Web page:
Tuesday, March 4, 2014

A Taste of Nostalgia

Being in my parents' home, which has a full-size stove and OVEN that does not require three hours to reach usable temperature and heats my living space to over 80 degrees,  AND with access to the most beloved cookbooks in the house, I have been taking full advantage.

For the first month here I frequently stepped on the scale, and even though I have not seen it change, my pants began to get tighter.  I partly blame it on the lack of exercise we get here.  But I also acknowledge the drastic change in our diet since arriving.

At the end of our second month here, I am now afraid of the scale.

God Bless church ladies! 

My mom's contribution.  In the family, this is known as 'Grandma Davis's Marshmallow Cake'.  (That's my mother's grandmother, by the way.) This is the cake I ALWAYS requested for my birthday.  Best frosted with 7-Minute Frosting , or Betty Crocker's Fluffy White Frosting, then sprinkled with coconut. Another helpful hint, if you want to try the recipe:  let the eggs reach room temperature first.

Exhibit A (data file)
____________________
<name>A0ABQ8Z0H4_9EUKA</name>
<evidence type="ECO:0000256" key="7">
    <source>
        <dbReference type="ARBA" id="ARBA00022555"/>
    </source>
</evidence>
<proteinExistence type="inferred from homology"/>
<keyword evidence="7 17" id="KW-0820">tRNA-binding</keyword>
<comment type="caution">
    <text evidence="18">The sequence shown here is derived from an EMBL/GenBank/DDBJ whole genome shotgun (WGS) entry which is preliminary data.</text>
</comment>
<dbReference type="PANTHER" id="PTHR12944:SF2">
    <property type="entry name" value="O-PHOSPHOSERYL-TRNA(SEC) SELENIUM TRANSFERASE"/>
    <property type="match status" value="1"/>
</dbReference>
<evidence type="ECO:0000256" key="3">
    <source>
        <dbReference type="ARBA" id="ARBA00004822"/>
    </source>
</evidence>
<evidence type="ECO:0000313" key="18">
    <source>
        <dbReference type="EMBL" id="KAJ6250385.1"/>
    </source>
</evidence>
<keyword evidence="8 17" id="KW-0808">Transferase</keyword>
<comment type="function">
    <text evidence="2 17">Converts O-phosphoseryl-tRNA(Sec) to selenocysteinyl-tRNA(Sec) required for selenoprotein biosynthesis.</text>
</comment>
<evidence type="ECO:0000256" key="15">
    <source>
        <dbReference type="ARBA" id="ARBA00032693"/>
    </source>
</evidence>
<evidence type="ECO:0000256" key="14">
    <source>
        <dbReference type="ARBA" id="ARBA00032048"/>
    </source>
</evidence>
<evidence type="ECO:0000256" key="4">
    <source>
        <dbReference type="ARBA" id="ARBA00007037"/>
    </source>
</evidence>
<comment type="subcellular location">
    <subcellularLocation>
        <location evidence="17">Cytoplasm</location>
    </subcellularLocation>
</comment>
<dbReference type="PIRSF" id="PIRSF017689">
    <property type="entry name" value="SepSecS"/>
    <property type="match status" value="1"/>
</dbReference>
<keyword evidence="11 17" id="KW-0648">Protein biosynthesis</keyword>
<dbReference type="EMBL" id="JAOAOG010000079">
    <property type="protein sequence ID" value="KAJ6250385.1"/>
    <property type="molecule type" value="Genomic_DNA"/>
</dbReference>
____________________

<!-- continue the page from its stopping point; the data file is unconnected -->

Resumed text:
Family favorites were handwritten onto empty pages left for that purpose.  Jackpot!  Three of  my absolute favorites!  I have made all three since arriving.  Click the picture to view full size.

1 comment:

  1. Here's our family standby recipe for Christmas pudding. Mother got interviewed on CBC's Morningside one year when Peter Gzowski was doing a segment on family recipes.

    If you wish to make the pudding in which everyone delights,
    Of six pretty new-laid eggs you must take the yolks and whites.
    Beat them well up together till they thoroughly combine
    And be sure you chop the suet up particularly fine.
    Take a pound of well-stoned raisins and a pound of currants dried
    A pound of pounded sugar, and some candied peel beside.
    Beat it all up well together with a pound of wheaten flour
    And let it stand and settle for a quarter of an hour.
    Then tie the mixture in a cloth and put it in a pot
    Some people like the water cold and some prefer it hot.
    Although I do not know which of these two plans I ought to praise
    I know it ought to boil an hour for every pound it weighs.

    If I were Queen of France, or, still better, Pope of Rome,
    I would have a Christmas pudding every day I dined at home.
    All the world should have a piece, and if any did remain,
    Next morning for my breakfast, I would have it fried again.

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